Tuesday, December 13, 2005

Education for a Flat World

Sorry for the server problems - it means our pictures stored at neurolearning.com and mislabeledchild.com can't be seen. Hopefully our host server will be up and running soon.

While we were in North Carolina, we talked a lot about the implications of Thomas Friedman's book The World is Flat for Education in the 21st Century. What Friedman is talking about is how the Internet has resulted in the outsourcing of digitizable skills, so many good 'knowledge'-based jobs are being sent overseas. An example, over half of Fortune 500 companies outsource their software work to India.

To hear Friedman on a downloadable video at MIT Open Courseware, click here. Education Next reviews Friedman's book here. Excerpt: "He lays out the stark numbers to document our education gap: the U.S. now ranks 17th in the number of students receiving science degrees, down from 3rd three decades ago; the percentage of scientific papers written by Americans has fallen 10 percent since 1992; the U.S. share of patents has dropped 8 percent since 1980. Then he brings in the big guns, relaying the results of the latest Trends in International Mathematics and Science Study (TIMSS): 44 percent of 8th graders in Singapore scored at the most advanced level in math, as did 38 percent in Taiwan; only 7 percent in the United States did."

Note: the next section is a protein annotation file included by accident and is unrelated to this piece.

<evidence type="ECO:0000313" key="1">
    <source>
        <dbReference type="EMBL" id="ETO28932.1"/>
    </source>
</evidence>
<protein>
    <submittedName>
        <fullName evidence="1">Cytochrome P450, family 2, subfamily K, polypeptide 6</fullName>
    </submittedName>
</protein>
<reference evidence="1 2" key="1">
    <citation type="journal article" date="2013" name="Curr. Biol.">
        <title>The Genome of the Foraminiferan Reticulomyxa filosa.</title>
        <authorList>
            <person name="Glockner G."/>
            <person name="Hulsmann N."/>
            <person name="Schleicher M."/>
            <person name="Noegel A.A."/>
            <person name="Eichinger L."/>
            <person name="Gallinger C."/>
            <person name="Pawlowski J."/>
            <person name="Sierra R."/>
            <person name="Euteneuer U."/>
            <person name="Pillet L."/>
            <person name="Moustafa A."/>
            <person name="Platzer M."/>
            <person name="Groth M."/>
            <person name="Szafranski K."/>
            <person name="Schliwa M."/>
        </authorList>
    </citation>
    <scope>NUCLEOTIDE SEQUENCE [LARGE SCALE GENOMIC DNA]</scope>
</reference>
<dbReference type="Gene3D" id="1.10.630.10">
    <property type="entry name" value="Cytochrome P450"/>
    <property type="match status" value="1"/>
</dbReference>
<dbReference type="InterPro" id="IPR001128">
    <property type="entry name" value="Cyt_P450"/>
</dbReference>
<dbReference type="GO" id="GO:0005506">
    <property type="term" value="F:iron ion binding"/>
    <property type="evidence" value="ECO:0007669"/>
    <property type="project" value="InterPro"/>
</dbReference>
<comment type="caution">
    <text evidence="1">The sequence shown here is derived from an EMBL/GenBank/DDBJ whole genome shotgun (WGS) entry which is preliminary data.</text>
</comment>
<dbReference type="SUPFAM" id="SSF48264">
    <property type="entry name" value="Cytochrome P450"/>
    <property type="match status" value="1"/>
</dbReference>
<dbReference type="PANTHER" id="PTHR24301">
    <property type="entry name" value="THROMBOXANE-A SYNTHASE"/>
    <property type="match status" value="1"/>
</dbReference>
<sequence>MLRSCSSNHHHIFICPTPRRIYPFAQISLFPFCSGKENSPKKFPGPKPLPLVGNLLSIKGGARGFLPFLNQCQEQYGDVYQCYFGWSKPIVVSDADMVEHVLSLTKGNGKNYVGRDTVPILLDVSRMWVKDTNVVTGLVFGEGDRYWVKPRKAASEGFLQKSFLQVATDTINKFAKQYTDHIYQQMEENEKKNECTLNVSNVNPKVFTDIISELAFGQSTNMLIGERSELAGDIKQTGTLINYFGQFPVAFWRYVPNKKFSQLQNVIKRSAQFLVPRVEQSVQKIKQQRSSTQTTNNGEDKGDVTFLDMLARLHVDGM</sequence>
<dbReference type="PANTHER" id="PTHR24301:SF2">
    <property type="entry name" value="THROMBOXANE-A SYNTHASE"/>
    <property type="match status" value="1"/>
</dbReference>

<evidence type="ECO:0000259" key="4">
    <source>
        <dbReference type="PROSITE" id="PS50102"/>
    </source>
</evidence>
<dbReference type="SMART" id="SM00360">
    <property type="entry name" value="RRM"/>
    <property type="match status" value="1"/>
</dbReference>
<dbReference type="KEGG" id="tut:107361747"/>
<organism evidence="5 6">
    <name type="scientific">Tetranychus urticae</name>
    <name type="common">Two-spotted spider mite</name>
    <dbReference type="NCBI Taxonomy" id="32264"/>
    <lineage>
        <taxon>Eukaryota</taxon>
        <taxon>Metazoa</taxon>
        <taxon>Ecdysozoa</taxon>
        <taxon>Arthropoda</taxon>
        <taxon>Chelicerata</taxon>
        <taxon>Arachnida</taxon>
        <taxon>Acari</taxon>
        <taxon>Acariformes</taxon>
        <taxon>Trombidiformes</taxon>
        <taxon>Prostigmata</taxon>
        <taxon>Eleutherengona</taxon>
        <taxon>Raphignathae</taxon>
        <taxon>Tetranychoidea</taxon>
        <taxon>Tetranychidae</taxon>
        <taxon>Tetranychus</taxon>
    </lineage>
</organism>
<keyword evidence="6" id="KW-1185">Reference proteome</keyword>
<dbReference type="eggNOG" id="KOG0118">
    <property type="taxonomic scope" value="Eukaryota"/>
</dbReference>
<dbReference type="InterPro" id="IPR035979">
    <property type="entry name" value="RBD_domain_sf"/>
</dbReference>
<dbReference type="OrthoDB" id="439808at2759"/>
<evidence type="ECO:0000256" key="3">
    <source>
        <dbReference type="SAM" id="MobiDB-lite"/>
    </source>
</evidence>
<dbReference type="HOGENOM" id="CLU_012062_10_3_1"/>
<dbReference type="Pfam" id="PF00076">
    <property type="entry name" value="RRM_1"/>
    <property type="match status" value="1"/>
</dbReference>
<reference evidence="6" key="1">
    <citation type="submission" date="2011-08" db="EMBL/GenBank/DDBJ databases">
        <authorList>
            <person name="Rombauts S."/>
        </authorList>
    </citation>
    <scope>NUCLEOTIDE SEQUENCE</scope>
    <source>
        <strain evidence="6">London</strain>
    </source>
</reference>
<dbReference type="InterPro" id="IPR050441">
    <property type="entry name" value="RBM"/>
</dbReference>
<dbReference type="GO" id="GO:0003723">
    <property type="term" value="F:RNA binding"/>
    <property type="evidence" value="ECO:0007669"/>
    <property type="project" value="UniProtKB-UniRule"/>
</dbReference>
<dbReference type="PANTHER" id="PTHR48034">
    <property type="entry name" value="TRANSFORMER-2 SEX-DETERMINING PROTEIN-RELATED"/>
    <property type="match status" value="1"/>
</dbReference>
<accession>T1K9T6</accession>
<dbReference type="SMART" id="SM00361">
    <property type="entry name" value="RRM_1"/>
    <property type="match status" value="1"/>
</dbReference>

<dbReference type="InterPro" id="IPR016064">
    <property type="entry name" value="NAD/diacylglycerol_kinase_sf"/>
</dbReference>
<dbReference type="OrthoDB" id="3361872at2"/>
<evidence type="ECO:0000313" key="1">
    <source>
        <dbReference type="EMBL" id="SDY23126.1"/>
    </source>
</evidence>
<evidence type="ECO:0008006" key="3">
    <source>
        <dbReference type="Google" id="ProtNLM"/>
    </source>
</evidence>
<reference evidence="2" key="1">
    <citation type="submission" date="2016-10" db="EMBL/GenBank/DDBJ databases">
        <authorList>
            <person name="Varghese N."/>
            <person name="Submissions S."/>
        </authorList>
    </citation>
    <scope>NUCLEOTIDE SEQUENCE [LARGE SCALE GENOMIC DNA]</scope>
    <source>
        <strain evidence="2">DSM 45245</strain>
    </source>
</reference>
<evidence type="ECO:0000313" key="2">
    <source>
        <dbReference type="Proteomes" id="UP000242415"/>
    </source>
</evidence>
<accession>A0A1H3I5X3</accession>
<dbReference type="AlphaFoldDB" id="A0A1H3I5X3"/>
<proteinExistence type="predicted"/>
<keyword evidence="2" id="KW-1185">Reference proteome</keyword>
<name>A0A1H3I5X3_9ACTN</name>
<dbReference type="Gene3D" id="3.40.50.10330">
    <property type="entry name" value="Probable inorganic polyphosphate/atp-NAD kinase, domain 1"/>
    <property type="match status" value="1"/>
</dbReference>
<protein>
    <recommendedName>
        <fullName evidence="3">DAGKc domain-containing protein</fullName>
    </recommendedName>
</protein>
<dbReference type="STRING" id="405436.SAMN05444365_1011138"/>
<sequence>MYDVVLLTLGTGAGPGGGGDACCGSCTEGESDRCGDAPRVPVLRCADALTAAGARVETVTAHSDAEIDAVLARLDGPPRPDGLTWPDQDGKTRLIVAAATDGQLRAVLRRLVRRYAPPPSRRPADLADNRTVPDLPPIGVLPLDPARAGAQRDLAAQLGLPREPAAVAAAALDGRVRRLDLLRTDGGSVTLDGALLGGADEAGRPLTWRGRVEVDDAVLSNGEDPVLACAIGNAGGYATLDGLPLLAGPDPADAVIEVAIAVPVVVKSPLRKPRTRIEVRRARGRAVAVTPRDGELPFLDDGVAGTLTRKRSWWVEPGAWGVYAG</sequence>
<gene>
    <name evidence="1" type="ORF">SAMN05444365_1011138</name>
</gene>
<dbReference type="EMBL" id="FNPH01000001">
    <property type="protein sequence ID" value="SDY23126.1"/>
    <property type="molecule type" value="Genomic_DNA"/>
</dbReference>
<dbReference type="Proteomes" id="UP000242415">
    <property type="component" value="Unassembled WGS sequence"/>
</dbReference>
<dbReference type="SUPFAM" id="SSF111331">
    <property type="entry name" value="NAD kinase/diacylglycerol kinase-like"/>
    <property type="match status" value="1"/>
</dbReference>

The numbers are indeed stark, and schools are struggling as it is to meet demands of basic competence in reading and writing, so that some school districts (like Seattle) are take aggressive steps to hold back many students (20% of high school sophomores here).

Petrilli is tough on Friedman for 'forgetting the punchline' by not making specific recommendations for educational reform, but "What to Do" should be a topic on everybody's minds now.

What we would suggest is that today's students would benefit by an specific emphasis on individualized learning. As with the blogosphere, isolated facts are not really the kings of content, but rather novel insights, interesting opinions, and personal stories are. We should help students understand themselves better (metacognition) and acquire the skills they seek for their particular vision of the future.

Over the next few weeks, we'll share some of ideas about educational change and how to encourage creative thinking, and hopefully we'll get some input from you as well. In North Carolina, we talked about "Habits of Creativity" and we'll share some of those ideas. The conventional classroom has not tended to emphasize creative or individual thinking, but that is what the new digital marketplace seems to be calling for.

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